Tuesday, 26 July 2011

the homesick blues ...

July 26, 2011
I got incredibly homesick this week.
I wasn’t sure that I could write about it, but decided that in fact I could, and should.
It hit me Sunday, after an incredibly busy and somewhat stressful week here. Not stressful for me, but for the younger volunteers who really carried the heaviest load supporting the two large groups on site all week. I just kind of ran behind everything, looking for places to plug myself in or help where needed, even though I was supposed to have two days off. With a combined number of almost 50 children ranging from newborn to teens, it required tremendous energy and stamina for those working directly with the groups for a full seven days.
As soon as they left Sunday, there was a huge cleanup of the site, evaluation meetings, and then finally around 5:30 pm, a time to socialize and relax until Monday, when the next groups arrived. There was a communal dinner planned, and by 6:30 the volunteer house was a buzz with cooking, laughing, and yes, a few glasses of wine and beer. Just like home.
I thought of the many Sundays over the years when our home was in a similar state, often on Sunday evenings. And I thought about how Pat and the boys would be enjoying dinner together that evening. And I thought about how it’s been almost a month since I’ve been here ... and what made me think I could go three months without being around my family and friends? And then the tears started ...
I don’t cry much, and when I do, it’s usually over pretty quickly. These tears wouldn’t stop. Maybe because in many ways it feels like my life has been nonstop crazy since I decided to come here last January ... who knows. I fled to my room with my glass of wine. Let them come in private, I thought – don’t want to spoil the party. Thought it was over. Tried to join the party again. More tears. I fled to the patio.
Then Jo, one of the other mid term volunteers came out for her smoke. “You okay?” she asked. “Not really,” I said. “Homesick I think. I think I underestimated how hard it is to start over, to form a new identity with a new group at my age.” She came over and gave me a hug. Jo, from Wisconsin, was here last year for five months as a mid-termer, so knows the ropes. She came to Corrymeela the first time after suffering several tragedies, including the sudden death of her husband, over a short period of time. She’s now an important part of the fabric of the community, and known far and wide for the incredible desserts that she makes, her sense of humour, and for taking the volunteers to Ballycastle for lunch on their days off.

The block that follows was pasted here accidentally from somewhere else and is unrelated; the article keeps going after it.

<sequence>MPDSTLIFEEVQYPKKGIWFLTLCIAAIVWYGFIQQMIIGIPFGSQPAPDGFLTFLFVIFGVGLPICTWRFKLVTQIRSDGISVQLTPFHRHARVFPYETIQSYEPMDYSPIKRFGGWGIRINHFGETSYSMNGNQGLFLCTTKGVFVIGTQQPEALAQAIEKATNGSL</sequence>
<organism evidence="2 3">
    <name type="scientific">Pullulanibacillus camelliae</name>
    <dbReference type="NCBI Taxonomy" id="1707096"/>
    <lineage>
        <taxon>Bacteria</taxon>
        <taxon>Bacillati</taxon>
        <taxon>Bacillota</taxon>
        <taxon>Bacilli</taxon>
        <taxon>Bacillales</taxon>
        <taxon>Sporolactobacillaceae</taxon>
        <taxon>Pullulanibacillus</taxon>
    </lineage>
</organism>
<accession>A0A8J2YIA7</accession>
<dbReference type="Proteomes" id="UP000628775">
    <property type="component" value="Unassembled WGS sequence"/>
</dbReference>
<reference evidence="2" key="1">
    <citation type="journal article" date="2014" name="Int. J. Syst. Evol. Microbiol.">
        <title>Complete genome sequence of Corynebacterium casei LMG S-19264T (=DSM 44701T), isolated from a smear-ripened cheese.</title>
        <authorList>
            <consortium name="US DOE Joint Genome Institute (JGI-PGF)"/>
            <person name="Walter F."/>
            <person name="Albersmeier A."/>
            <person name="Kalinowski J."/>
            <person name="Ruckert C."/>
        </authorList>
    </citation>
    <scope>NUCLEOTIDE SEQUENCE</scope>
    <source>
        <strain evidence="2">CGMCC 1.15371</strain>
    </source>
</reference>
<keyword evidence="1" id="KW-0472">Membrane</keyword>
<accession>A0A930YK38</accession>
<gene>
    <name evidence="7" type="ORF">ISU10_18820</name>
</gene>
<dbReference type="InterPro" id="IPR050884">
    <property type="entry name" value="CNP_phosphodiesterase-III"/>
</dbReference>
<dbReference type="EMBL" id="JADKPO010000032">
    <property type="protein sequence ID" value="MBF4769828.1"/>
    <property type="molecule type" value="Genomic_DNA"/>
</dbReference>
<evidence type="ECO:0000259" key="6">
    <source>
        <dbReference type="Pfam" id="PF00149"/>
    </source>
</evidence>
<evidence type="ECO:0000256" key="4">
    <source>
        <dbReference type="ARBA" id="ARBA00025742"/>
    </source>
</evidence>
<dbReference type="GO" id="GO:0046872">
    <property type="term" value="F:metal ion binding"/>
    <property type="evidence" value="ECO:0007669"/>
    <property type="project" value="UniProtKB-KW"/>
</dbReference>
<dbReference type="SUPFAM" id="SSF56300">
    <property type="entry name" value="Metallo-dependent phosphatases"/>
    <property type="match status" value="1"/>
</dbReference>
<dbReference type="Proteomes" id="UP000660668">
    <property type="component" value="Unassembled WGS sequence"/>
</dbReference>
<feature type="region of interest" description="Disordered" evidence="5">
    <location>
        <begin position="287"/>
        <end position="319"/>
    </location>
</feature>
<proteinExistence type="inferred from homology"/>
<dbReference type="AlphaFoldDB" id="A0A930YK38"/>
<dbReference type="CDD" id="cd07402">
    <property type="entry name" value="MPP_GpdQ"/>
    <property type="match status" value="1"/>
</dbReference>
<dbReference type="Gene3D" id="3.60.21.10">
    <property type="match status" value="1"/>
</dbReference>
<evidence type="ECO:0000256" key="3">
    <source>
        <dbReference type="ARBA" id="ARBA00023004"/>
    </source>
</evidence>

Then Irene, a summer volunteer, a theology student from Boston came out for her smoke. “Is this a private conversation?” she asked. “No” I said, “I’m just missing my family.” Then she said “But your family is coming over!” Which of course she knows because I’ve been talking non-stop to anyone who will listen about Alana’s visit in two weeks. “And besides,” she said, “I’ll be your family.”
I’m writing this on Tuesday, and I’m surprised that as I write this, I’m still feeling a bit weepy. Maybe the homesickness isn’t going to go away ... and maybe that’s okay. It’s a beautiful day here in Ballycastle – as I walk out the front door of Coventry, there is a hillside full of sheep to my right. And the view of Rathlin Island and the cliffs of Ballycastle still takes my breath away every time I see it.
And once again, the place is full of families, youth and children. Our worship services this week have been lively and spirit filled. Despite my longings for family and friends, I still feel the hand of God has led me here to learn from and to contribute to this community. And every week I make new friends.
And ... Alana comes in less than two weeks!
Thanks to everyone who has commented on my blog – I’m not answering them individually, but have really appreciated hearing from you. It’s a funny thing just sending thoughts into cyberspace ... so it’s great to hear that the words are landing concretely somewhere. This week, I continue to coordinate worship, play my guitar when needed (led a Taize prayer last week with many voices!) and this weekend will facilitate the making of a giant portable labyrinth. And, I continue to work on the all ages worship resource.

But I’m still homesick, and maybe that’s ok. I carry you all in my heart.






1 comment:

  1. Hi Marth. This took alot of courage to write and struck a familiar chord. I have no sagely advice. Feeling homesick can be positive though. It can help you zero in on the things that are important for you and help strengthen bonds. But you know this already. Maybe everyone needs to feel the pain of homesickness to fully understand where and what home is...

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